Transforming Central Park at the Leica Gallery

  • Cedar Hill, restored by the Conservancy in 1994, is a favorite spot for picnicking, reading, sunbathing and, in the winter, sledding.
  • Before its restoration, heavy use of Cedar Hill took a toll on the popular landscape.
  • One of the Park's most charming and peaceful spots, the Pool's restoration was completed in 2003.
  • The Pool, pictured here before its restoration, was constructed by Olmsted and Vaux by damming up a natural stream known as Montayne's Rivulet.
  • The six-acre Conservatory Garden, created in 1937, was restored by the Conservancy in 1983.
  • In the 1970s, before its restoration, the Conservatory Garden was severely neglected.
  • Untermyer Fountain, donated to the Park in 1947, was restored with the rest of the Conservatory Garden in 1983.
  • Untermyer Fountain before its restoration by the Conservancy.
  • The East Meadow was reopened to the public in September 2011, after its recent restoration.
  • The East Meadow, pictured here before its restoration, was the last major lawn to be restored by the Conservancy.
  • The Charles A. Dana Discovery Center was built by the Conservancy in 1993 on the site of a neglected boathouse.
  • A boathouse, built in the 1940s, stood neglected in the 1970s on the future ground of the Dana Discovery Center.
  • The Great Lawn's costly two-year restoration was completed in 1995.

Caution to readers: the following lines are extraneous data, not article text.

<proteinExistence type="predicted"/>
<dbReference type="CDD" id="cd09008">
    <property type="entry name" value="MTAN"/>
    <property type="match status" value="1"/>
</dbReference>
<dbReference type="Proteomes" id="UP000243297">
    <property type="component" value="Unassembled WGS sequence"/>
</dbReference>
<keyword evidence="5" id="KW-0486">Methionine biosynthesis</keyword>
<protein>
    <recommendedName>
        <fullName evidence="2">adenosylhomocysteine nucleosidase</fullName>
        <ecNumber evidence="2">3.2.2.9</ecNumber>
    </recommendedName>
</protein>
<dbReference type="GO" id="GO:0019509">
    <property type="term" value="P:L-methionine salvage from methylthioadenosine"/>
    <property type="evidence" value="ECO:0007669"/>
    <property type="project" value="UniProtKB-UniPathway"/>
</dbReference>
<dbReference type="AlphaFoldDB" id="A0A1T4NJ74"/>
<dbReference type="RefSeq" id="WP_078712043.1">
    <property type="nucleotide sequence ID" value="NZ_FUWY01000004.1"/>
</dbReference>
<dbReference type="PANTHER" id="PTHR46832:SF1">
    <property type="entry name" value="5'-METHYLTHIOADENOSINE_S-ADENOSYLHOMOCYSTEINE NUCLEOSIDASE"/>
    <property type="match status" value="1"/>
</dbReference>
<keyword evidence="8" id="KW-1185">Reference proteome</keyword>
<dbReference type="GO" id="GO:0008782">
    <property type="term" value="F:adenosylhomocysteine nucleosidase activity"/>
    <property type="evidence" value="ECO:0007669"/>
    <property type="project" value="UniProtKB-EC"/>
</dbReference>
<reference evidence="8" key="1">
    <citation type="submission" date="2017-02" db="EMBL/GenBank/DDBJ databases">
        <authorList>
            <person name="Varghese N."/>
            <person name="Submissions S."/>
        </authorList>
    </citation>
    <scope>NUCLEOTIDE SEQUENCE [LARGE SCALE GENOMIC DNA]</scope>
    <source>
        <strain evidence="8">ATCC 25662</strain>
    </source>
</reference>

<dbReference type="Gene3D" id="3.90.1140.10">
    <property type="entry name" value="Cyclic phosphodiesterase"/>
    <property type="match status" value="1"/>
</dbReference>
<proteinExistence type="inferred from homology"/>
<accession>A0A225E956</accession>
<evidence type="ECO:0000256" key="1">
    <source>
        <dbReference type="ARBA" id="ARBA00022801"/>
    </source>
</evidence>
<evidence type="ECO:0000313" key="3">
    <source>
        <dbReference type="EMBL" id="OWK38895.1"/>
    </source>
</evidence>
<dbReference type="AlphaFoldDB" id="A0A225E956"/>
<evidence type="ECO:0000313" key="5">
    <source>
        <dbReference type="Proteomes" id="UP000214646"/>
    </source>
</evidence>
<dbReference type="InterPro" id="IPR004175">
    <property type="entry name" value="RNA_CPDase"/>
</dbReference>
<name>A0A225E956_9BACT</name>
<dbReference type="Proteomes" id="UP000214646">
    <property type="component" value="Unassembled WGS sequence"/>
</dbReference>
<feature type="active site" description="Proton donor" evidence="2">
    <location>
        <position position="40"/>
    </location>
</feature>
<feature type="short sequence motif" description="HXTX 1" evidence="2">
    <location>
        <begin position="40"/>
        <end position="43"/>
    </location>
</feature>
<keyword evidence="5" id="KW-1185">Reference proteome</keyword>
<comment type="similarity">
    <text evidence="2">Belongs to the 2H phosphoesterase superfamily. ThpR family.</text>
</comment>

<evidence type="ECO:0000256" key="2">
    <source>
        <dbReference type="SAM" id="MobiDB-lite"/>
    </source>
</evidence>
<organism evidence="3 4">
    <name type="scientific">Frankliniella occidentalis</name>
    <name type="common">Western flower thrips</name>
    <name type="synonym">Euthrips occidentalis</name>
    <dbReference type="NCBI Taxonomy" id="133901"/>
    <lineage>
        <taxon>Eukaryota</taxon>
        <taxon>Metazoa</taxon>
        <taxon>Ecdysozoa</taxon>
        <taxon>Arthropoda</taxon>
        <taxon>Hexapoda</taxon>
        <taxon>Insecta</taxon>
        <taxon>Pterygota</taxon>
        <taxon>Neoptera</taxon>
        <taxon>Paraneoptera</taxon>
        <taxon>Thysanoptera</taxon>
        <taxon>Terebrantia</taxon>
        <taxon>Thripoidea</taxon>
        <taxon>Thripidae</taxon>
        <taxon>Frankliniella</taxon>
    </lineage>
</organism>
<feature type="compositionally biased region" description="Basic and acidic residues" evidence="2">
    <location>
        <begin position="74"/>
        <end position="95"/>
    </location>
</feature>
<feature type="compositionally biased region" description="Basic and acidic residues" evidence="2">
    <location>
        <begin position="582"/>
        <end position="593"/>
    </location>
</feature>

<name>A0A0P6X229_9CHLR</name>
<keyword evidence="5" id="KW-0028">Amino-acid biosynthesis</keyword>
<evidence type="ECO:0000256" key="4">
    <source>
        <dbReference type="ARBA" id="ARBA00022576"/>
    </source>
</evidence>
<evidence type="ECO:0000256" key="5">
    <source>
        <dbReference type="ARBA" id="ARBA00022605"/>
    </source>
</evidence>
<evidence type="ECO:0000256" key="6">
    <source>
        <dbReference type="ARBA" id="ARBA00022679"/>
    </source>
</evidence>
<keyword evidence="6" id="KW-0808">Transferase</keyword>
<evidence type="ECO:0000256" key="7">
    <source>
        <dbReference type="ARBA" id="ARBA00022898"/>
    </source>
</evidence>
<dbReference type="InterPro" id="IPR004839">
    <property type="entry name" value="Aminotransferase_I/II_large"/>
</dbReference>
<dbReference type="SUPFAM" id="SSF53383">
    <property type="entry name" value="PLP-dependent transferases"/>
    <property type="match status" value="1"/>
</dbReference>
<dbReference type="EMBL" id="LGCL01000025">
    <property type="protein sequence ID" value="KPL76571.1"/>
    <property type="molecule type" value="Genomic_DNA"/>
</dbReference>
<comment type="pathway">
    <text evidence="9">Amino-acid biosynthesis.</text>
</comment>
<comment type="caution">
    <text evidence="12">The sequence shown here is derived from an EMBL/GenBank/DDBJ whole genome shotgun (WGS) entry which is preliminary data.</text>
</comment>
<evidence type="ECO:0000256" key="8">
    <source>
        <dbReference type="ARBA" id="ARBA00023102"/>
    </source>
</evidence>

• Large concerts and unregulated use in the 1960s and 70s left the Great Lawn in poor condition before its restoration.
  • "Seeing Central Park," featuring photos by Sara Cedar Miller, runs at the Leica Gallery until August 4, 2012.

This summer, the Leica Gallery in New York is hosting an exhibition of photographs by Sara Cedar Miller, the Conservancy's official photographer since 1984. The photographs represent the Conservancy's achievements in its 32 years of restoring and maintaining the Park. The exhibition features before and after photographs of some of the Conservancy's most notable restorations. A selection of these photos appears above.

The exhibition is open and free to the public until August 4, 2012.

Things to See

  • Shakespeare Garden

    Shakespeare Garden is a four-acre landscape is named for the famed English poet and playwright. The garden is features flowers and plants mentioned in his poems and plays, with small bronze plaques scattered throughout the garden with quotes from the Bard.